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Photo of the Day: We chanced upon this charming town while driving en route from Munich to Salzburg. The castle sitting on top of the hill looked majestic while the houses along the river looked so colourful and quaint.

Burghausen Castle, which has a length of over 1,000 metres, is one of the longest castle complexes in the world, sitting along a narrow ridge above the town. Photo taken with a Sony A7 with Vario-Tessar T* FE 24-70mm F4 ZA OSS full-frame E-mount zoom lens. Photo credit: John Tan.

Burghausen Castle, which has a length of over 1,000 metres, is one of the longest castle complexes in the world, sitting along a narrow ridge above the town. Photo taken with a Sony A7 with Vario-Tessar T* FE 24-70mm F4 ZA OSS full-frame E-mount zoom lens. Photo credit: John Tan.

We were driving from Munich to Salzburg when we chanced upon the quaint little town right beside the fast flowing Salzach River, which marks the border between Germany and Austria in these parts.

The route that we were driving was a bit off the beaten track and we hadn’t expected to come across any touristy places along the way.

So imagine our surprise when we drove into this charming little town that was obviously a tourist destination.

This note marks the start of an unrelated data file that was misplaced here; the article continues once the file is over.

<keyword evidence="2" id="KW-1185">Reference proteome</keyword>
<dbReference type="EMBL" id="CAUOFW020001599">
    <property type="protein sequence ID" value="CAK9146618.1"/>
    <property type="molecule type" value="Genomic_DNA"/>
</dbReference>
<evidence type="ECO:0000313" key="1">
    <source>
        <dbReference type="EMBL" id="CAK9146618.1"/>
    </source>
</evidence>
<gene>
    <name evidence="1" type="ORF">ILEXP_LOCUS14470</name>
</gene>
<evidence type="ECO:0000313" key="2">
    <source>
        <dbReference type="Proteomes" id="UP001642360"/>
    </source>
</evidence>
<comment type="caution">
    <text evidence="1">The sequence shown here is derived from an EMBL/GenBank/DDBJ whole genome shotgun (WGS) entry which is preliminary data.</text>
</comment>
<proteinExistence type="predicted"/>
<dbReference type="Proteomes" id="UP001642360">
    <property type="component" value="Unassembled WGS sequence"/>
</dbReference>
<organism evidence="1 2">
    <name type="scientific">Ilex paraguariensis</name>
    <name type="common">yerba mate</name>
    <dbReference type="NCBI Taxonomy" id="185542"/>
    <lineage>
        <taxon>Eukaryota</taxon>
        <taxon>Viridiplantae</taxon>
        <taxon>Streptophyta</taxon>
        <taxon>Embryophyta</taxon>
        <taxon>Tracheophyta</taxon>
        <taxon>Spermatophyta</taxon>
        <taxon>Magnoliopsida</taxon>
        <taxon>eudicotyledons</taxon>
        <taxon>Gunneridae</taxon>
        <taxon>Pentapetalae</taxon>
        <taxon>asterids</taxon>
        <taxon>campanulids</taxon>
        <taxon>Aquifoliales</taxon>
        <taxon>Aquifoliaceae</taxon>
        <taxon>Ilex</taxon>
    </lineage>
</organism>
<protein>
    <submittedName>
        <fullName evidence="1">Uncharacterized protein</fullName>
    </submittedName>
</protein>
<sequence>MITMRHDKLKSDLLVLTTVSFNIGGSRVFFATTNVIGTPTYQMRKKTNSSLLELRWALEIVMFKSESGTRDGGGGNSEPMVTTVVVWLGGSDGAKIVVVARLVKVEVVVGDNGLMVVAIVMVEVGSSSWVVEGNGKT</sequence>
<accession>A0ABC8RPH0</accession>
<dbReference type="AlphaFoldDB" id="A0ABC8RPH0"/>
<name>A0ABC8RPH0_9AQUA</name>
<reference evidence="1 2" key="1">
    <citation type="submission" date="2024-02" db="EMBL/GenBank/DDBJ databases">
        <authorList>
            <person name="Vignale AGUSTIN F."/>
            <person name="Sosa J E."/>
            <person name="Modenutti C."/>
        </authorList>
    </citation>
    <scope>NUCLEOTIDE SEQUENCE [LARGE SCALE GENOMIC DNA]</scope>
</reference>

After driving across the bridge straddling the Salzach, we stopped by the river bank and snapped some photos of Burghausen and its castle from across the river.

We didn’t realise at that time that by crossing the bridge, we had crossed from Germany into Austria, and that we were snapping photos of the German town from the Austrian bank.

The Austrian village on the other side of the river is called Ach and is so tiny you won’t find it if you do a search for it on Google Maps, although it’s actually marked on the map.

View of Burghausen Town across the Salzach River. By driving across the bridge, one crosses from Germany into Austria. Photo taken with a Sony A7 with Vario-Tessar T* FE 24-70mm F4 ZA OSS full-frame E-mount zoom lens. Photo credit: John Tan.

View of Burghausen Town across the Salzach River. By driving across the bridge, one crosses from Germany into Austria. Photo taken with a Sony A7 with Vario-Tessar T* FE 24-70mm F4 ZA OSS full-frame E-mount zoom lens. Photo credit: John Tan.

Anyway, we didn’t stop to visit, but the castle looked remarkably well-preserved, with its external ring walls still almost intact.

The Sony A7 compact full-frame mirrorless system camera - to which we entrusted our vacation memories. This photo was taken with a Samsung Galaxy S5 under dim cafe light.

The Sony A7 compact full-frame mirrorless system camera – to which we entrusted our vacation memories. This photo was taken with a Samsung Galaxy S5 under dim cafe light.

Apparently, the massive stronghold was one of the most effective fortresses in Bavaria and belonged to the Bavarian Wittelsbachs.

Settled in prehistoric times, the existing stone buildings from the 11th century were enlarged in the 13th century into a residence before further enlargement and fortification in the 15th century by three generations of Wittelsbachs transformed it into its present form.

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